26 January 2016

Malaysian PM cleared of wrongdoing in $700 million scandal

In this Monday, Jan. 25, 2016 photo, Malaysian Prime Minister Najib Razak speaks at a conference in Kuala Lumpur, Malaysia. Malaysia's attorney general said Tuesday, Jan. 26, 2016, that nearly $700 million channeled into Najib's private accounts was a personal donation from Saudi Arabia's royal family, and cleared him of any criminal wrongdoing. The announcement capped months of uncertainty for Najib, who has come under intense pressure to resign over the financial scandal in his biggest political crisis since he took power in 2009.
Malaysia's attorney general said Tuesday that nearly $700 million channeled into Prime Minister Najib Razak's private accounts was a personal donation from Saudi Arabia's royal family, and cleared him of any criminal wrongdoing.
The announcement by Attorney General Mohamed Apandi Ali capped months of uncertainty for Najib, who has been fighting intense pressure to resign over the financial scandal in his biggest political crisis since he took power in 2009.

Hot yoga founder ordered to pay in harassment lawsuit

In this Sept. 27, 2003, file photo, Bikram Choudhury, front, founder of the Yoga College of India and creator and producer of Yoga Expo 2003, leads what organizers hope will be the world's largest yoga class at the Expo at the Los Angeles Convention Center. A Los Angeles jury on Monday, Jan. 25, 2016, ordered Choudhury to pay $924,500 in compensatory damages after finding he had subjected a lawyer to harassment and retaliation.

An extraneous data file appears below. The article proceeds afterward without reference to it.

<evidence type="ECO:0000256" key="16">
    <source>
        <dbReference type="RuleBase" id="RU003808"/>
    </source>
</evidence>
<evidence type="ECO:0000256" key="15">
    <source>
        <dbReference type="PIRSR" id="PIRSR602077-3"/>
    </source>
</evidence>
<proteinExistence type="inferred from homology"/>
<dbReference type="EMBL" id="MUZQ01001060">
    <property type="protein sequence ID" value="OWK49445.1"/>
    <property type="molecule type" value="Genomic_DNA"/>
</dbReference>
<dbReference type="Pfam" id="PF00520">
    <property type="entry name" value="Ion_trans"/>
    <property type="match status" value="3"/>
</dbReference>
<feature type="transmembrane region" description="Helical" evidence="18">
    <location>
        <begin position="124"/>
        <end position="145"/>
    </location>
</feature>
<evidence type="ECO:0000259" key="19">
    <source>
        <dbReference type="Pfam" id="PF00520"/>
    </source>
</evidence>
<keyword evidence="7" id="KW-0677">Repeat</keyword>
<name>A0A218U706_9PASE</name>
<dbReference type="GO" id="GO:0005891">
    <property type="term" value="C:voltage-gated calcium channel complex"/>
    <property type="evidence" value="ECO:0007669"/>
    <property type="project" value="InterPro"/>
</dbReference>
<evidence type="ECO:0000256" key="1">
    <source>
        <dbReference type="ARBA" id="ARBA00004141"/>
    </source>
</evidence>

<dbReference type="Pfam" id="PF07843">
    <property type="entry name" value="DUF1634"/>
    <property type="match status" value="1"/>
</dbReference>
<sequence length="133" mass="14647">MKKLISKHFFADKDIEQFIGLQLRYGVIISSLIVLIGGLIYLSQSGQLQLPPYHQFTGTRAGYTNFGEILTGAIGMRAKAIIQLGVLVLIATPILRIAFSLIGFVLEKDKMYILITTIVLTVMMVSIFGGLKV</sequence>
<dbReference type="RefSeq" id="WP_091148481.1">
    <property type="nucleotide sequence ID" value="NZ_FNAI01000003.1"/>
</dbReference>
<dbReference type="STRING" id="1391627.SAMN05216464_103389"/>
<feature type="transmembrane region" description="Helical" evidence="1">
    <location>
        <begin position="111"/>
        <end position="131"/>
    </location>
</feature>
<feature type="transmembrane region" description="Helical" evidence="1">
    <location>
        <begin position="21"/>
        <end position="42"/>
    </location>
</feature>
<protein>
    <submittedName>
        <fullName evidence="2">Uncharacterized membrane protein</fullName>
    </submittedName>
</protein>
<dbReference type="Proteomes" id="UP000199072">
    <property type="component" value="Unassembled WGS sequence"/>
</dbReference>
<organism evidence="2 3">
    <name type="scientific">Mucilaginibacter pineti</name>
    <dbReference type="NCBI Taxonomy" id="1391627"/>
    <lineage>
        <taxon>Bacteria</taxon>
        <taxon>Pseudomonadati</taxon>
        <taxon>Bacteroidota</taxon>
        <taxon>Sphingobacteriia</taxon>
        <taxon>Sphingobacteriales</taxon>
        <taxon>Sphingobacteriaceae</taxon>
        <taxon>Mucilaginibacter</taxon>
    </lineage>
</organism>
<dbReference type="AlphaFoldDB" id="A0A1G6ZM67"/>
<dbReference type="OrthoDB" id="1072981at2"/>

The founder of a popular hot yoga method on Monday was ordered to pay more than $900,000 to a lawyer who said she was fired for investigating allegations of sexual harassment against the guru.
A Los Angeles jury ordered Bikram Choudhury to pay the attorney $924,500 in compensatory damages after finding he had subjected her to harassment and retaliation. The jury is considering whether to award the attorney, Minakshi Jafa-Bodden, with punitive damages on Tuesday.

Twitter parts with 4 key execs in latest sign of turmoil

This Friday, Oct. 18, 2013, file photo, shows a Twitter app on an iPhone screen, in New York. Twitter says that four executives are leaving the company. Twitter CEO Jack Dorsey posted Monday, Jan. 25, 2016, that Alex Roetter, Skip Schipper, Katie Stanton and Kevin Weil are exiting the company. Roetter served as senior vice president of engineering, Schipper was vice president of human resources, Stanton was vice president of social media and Weil was senior vice president of product.
Four of Twitter's key executives are leaving the company in an exodus that has escalated the uncertainty facing the messaging service as it struggles to broaden its audience and lure back disillusioned investors.

Twitter CEO Jack Dorsey announced the management shake-up late Sunday after technology news site Re/Code reported the changes earlier in the day.

Dorsey described the departures as voluntary, a characterization that three of the four exiting executives echoed in their own posts.